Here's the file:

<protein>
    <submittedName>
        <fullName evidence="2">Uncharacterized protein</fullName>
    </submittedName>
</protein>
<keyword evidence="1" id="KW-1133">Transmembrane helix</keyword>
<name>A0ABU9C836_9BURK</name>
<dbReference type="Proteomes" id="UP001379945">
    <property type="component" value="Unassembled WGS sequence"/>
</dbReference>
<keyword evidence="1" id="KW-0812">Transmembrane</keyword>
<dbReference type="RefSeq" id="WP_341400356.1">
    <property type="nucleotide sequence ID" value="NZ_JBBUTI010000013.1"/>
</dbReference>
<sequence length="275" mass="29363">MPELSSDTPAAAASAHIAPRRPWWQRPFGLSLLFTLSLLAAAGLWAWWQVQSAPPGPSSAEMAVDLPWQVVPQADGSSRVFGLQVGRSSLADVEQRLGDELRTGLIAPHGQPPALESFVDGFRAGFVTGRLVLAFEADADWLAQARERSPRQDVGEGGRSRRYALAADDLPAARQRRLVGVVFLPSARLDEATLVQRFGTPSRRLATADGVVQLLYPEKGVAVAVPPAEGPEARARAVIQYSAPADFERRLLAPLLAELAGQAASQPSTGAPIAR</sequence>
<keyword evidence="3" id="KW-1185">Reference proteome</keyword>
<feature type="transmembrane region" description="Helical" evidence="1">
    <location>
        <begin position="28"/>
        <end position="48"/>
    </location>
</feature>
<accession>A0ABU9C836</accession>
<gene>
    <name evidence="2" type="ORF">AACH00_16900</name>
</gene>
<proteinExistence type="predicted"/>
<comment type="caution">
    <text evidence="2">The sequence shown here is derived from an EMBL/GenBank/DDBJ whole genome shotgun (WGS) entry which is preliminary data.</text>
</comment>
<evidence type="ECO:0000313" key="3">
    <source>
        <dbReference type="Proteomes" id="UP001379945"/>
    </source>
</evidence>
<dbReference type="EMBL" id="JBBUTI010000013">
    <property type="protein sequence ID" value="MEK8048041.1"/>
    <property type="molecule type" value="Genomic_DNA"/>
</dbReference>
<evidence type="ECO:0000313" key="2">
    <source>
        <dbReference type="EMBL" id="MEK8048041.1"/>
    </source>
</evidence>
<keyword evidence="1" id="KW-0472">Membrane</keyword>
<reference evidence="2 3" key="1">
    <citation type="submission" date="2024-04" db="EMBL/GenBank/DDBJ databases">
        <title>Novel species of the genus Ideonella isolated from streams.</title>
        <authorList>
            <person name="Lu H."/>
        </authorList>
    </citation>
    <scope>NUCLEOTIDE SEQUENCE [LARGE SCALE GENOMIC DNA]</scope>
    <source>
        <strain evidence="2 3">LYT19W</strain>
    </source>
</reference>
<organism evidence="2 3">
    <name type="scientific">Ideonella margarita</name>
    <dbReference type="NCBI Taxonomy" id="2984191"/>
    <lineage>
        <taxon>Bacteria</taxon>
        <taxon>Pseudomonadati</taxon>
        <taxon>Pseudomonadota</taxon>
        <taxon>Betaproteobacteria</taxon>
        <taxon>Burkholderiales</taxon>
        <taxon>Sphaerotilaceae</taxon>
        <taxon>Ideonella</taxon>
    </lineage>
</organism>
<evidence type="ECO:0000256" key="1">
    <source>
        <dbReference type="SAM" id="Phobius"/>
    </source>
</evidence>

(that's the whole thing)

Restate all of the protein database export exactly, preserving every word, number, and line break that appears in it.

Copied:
<protein>
    <submittedName>
        <fullName evidence="2">Uncharacterized protein</fullName>
    </submittedName>
</protein>
<keyword evidence="1" id="KW-1133">Transmembrane helix</keyword>
<name>A0ABU9C836_9BURK</name>
<dbReference type="Proteomes" id="UP001379945">
    <property type="component" value="Unassembled WGS sequence"/>
</dbReference>
<keyword evidence="1" id="KW-0812">Transmembrane</keyword>
<dbReference type="RefSeq" id="WP_341400356.1">
    <property type="nucleotide sequence ID" value="NZ_JBBUTI010000013.1"/>
</dbReference>
<sequence length="275" mass="29363">MPELSSDTPAAAASAHIAPRRPWWQRPFGLSLLFTLSLLAAAGLWAWWQVQSAPPGPSSAEMAVDLPWQVVPQADGSSRVFGLQVGRSSLADVEQRLGDELRTGLIAPHGQPPALESFVDGFRAGFVTGRLVLAFEADADWLAQARERSPRQDVGEGGRSRRYALAADDLPAARQRRLVGVVFLPSARLDEATLVQRFGTPSRRLATADGVVQLLYPEKGVAVAVPPAEGPEARARAVIQYSAPADFERRLLAPLLAELAGQAASQPSTGAPIAR</sequence>
<keyword evidence="3" id="KW-1185">Reference proteome</keyword>
<feature type="transmembrane region" description="Helical" evidence="1">
    <location>
        <begin position="28"/>
        <end position="48"/>
    </location>
</feature>
<accession>A0ABU9C836</accession>
<gene>
    <name evidence="2" type="ORF">AACH00_16900</name>
</gene>
<proteinExistence type="predicted"/>
<comment type="caution">
    <text evidence="2">The sequence shown here is derived from an EMBL/GenBank/DDBJ whole genome shotgun (WGS) entry which is preliminary data.</text>
</comment>
<evidence type="ECO:0000313" key="3">
    <source>
        <dbReference type="Proteomes" id="UP001379945"/>
    </source>
</evidence>
<dbReference type="EMBL" id="JBBUTI010000013">
    <property type="protein sequence ID" value="MEK8048041.1"/>
    <property type="molecule type" value="Genomic_DNA"/>
</dbReference>
<evidence type="ECO:0000313" key="2">
    <source>
        <dbReference type="EMBL" id="MEK8048041.1"/>
    </source>
</evidence>
<keyword evidence="1" id="KW-0472">Membrane</keyword>
<reference evidence="2 3" key="1">
    <citation type="submission" date="2024-04" db="EMBL/GenBank/DDBJ databases">
        <title>Novel species of the genus Ideonella isolated from streams.</title>
        <authorList>
            <person name="Lu H."/>
        </authorList>
    </citation>
    <scope>NUCLEOTIDE SEQUENCE [LARGE SCALE GENOMIC DNA]</scope>
    <source>
        <strain evidence="2 3">LYT19W</strain>
    </source>
</reference>
<organism evidence="2 3">
    <name type="scientific">Ideonella margarita</name>
    <dbReference type="NCBI Taxonomy" id="2984191"/>
    <lineage>
        <taxon>Bacteria</taxon>
        <taxon>Pseudomonadati</taxon>
        <taxon>Pseudomonadota</taxon>
        <taxon>Betaproteobacteria</taxon>
        <taxon>Burkholderiales</taxon>
        <taxon>Sphaerotilaceae</taxon>
        <taxon>Ideonella</taxon>
    </lineage>
</organism>
<evidence type="ECO:0000256" key="1">
    <source>
        <dbReference type="SAM" id="Phobius"/>
    </source>
</evidence>